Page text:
Update: Exploring the Americas in a Custom Truck Camper Rig (Part 4)

Many truck camper owners dream of exploring Central and South America in their rigs, but for whatever reason never do it. Mike and Geneva Saint-Amour are making that dream a reality. Last year, we introduced you to the couple and to their truck camper rig in a two-part article which chronicled the first half of their epic journey. In this two-part article, consisting of parts 3 and 4, we pick up where they left off. Part 3 was published earlier this month.

TCA: How was it exploring in the Andes? How high up in elevation did you go?

Geneva and Mike: Exploring the Andes began in Colombia and continued through Ecuador and Peru. We will have more of the Andes to see when we get to Bolivia, Chile and Argentina. These mountains are rugged, steep and very cold in some areas. Each section has a few volcanoes, but most are inactive. One special feature of these volcanic areas is the hot springs. We love parking near a rustic hot spring for a night or two. The camper is the perfect rig for enjoying a relaxing soak, a hot meal and a peaceful night!

Laguna Paron Elevation marker in the Andes, 4,200 meters (13,780 feet).

The highest peak we have crossed has been over 16,000 feet. But we have spent several nights at 14,000 feet and higher. At these elevations things really begin to feel different. The terrain is dry and rocky and wild vicunas roam the open plains. The weather at these elevations has included snow, sleet, hail and rain.

Some of the roads in the Andes are unpaved, so sticky, deep mud is the norm. The truck and camper performed incredibly. Although we did notice a decreased amount of power from the engine, and on the steep inclines we were going very slowly in first gear as we pulled our load up and over the Andes.

TCA: We assume you suffered from some form of altitude sickness while you were in the Andes. How do you deal with it?

Geneva and Mike: We did experience altitude sickness on a few occasions. It begins to effect both of us at about 12,000 feet and above. The first thing we noticed was a mild headache and shortness of breath. If we climbed elevation too rapidly we also had some intestinal pain manifest. That came as a real surprise. But if we were able to climb the mountains slowly, spending a night at each 1,000 feet or so, the symptoms were manageable. We also practiced the suggestions of drinking a lot of water with coca leaves in it and taking Excedrin. Both are said to provide relief for the symptoms, and we felt that it did. The coca leaf tea doesn’t taste very pleasant, so we add chamomile and a bit of honey. But the taste is much more palatable than the pain and discomfort of the altitude sickness. It is interesting to feel the body return to completely normal, as soon as the descent occurs.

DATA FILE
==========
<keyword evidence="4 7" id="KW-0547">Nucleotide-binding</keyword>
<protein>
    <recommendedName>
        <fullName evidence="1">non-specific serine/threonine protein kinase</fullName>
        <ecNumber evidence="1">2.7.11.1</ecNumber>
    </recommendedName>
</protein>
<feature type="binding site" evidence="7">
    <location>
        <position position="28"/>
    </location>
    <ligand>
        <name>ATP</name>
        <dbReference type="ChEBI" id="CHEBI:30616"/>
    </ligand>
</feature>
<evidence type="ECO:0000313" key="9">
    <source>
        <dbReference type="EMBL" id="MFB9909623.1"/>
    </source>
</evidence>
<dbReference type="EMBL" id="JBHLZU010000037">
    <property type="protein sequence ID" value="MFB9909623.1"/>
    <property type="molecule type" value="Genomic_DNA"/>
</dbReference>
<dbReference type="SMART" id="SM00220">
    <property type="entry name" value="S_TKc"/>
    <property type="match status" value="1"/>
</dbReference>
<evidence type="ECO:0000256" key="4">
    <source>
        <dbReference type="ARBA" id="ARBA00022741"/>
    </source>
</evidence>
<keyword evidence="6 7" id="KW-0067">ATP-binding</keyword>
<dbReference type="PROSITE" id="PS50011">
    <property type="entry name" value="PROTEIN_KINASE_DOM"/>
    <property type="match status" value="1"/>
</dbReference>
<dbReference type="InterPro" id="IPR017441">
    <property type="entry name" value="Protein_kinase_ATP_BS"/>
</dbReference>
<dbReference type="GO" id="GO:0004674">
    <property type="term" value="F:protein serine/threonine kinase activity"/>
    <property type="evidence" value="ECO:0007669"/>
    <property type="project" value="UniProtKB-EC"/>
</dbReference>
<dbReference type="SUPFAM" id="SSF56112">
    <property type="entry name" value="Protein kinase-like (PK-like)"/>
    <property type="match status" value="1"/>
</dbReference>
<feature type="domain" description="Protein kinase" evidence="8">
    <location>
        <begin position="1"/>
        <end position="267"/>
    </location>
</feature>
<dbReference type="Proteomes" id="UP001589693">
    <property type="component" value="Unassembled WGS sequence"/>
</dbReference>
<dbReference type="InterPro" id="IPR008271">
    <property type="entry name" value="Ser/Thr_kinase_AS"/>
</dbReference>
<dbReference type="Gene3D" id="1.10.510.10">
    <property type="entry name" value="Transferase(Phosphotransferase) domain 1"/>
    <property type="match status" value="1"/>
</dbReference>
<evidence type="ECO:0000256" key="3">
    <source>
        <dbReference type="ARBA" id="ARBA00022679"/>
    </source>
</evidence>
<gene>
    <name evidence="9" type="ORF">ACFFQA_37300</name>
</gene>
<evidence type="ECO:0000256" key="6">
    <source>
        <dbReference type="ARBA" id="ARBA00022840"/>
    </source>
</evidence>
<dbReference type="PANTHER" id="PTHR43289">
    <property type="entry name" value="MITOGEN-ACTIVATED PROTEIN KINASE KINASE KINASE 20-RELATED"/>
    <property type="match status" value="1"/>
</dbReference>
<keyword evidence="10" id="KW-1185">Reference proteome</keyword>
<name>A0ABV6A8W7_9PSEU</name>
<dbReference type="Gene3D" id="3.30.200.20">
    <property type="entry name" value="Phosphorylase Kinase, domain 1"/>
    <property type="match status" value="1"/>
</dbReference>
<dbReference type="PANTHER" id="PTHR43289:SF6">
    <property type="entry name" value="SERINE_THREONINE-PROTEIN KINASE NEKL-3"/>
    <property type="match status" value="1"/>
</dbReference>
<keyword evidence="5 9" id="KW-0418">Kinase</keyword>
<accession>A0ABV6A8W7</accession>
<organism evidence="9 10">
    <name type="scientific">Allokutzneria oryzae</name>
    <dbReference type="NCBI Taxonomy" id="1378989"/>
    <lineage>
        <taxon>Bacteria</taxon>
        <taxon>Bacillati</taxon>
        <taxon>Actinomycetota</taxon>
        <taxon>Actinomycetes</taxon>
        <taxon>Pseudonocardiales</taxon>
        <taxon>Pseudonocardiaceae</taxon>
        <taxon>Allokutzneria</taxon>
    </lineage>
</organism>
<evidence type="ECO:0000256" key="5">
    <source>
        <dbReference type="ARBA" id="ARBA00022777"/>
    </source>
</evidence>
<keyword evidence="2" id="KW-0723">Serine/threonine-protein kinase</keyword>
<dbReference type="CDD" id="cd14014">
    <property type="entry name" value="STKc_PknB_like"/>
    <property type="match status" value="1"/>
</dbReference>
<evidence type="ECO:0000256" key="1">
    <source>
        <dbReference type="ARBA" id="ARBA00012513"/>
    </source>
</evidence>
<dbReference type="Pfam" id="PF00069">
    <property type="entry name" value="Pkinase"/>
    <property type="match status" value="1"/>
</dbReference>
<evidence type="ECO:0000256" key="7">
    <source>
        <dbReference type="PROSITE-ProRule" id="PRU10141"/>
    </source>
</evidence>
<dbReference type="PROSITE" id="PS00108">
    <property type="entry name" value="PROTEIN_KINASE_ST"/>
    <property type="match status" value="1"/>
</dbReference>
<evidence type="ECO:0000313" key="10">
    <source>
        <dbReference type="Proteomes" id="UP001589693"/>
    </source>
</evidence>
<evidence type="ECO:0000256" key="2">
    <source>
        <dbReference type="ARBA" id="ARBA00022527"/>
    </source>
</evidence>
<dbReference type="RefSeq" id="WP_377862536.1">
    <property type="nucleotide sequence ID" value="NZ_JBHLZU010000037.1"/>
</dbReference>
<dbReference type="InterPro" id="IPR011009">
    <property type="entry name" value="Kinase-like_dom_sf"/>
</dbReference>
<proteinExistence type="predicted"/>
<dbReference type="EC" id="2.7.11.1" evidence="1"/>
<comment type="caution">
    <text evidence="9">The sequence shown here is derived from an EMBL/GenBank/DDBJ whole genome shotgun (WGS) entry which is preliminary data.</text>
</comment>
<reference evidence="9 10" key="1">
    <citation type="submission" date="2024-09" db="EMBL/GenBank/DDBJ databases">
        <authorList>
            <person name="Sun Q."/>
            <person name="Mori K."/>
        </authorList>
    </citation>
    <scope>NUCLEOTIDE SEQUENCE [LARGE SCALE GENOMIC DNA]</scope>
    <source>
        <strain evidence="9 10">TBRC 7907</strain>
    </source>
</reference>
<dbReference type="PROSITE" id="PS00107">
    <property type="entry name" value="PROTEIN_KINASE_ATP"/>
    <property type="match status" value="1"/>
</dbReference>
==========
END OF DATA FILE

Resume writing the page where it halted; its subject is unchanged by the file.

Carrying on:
Mining operation in the Andes.

TCA: Tell us about the roads and off-roading there. Looks like you’ve been on some pretty gnarly roads.

Geneva and Mike: The roads in Central America were just a practice run for what we have encountered in South America. While they boasted some huge speed bumps and deep potholes, most roads were paved or graveled through out Central America. Here in South America we have experienced roads that were not much wider than a donkey cart, and about as smooth as the magnified skin of an orange. In Colombia the main highways are toll roads, which are wide, smooth pavement. But the smaller, non-toll roads tend to be poorly maintained and a bit rough. The roads can also be used for more than just car traffic.

In Ecuador the roads were much better, and even the dirt roads were mostly passable except after rainy season. But in Peru…. well the roads are a bit of a challenge. Occasionally the map will show us a state or national highway. But what we see with our own eyes is barely a single-track trail for off-roading. These narrow roads are used for daily, two-way traffic, which means a Peruvian standoff when meeting oncoming traffic. Someone ends up backing up or down hill to a slightly wide spot. Then mirrors are folded in and breath is held as the two vehicles inch past each other. At 8.5-feet wide, narrow roads have been more of a challenge than rough roads.

Washed out road in Peru.

Another situation with the roads in South America has to do with abrupt changes. We may be driving along a road that has been paved and then at a certain point (political district, private property easement, highway construction, landslide, earthquake, etc.) the pavement is gone and the road becomes dusty or muddy rutted bogs that are traversed by small family sedans and huge fuel tankers alike. These roads leave our truck and camper looking like a mess, but performing like a champ again.

TCA: How is the camper and truck holding up to all of this travel? Have you had any issues?

Geneva and Mike: The 2005 Northstar Arrow is doing well. As your readers may recall from part 1, it is mounted to the chassis with bolts and to an aluminum sub-frame. In Colombia we experienced an extremely rough road, which caused two attachment points to break. These are the bolt boxes that are welded to the frame of the truck.

One of the damaged brackets.
The other damaged bracket.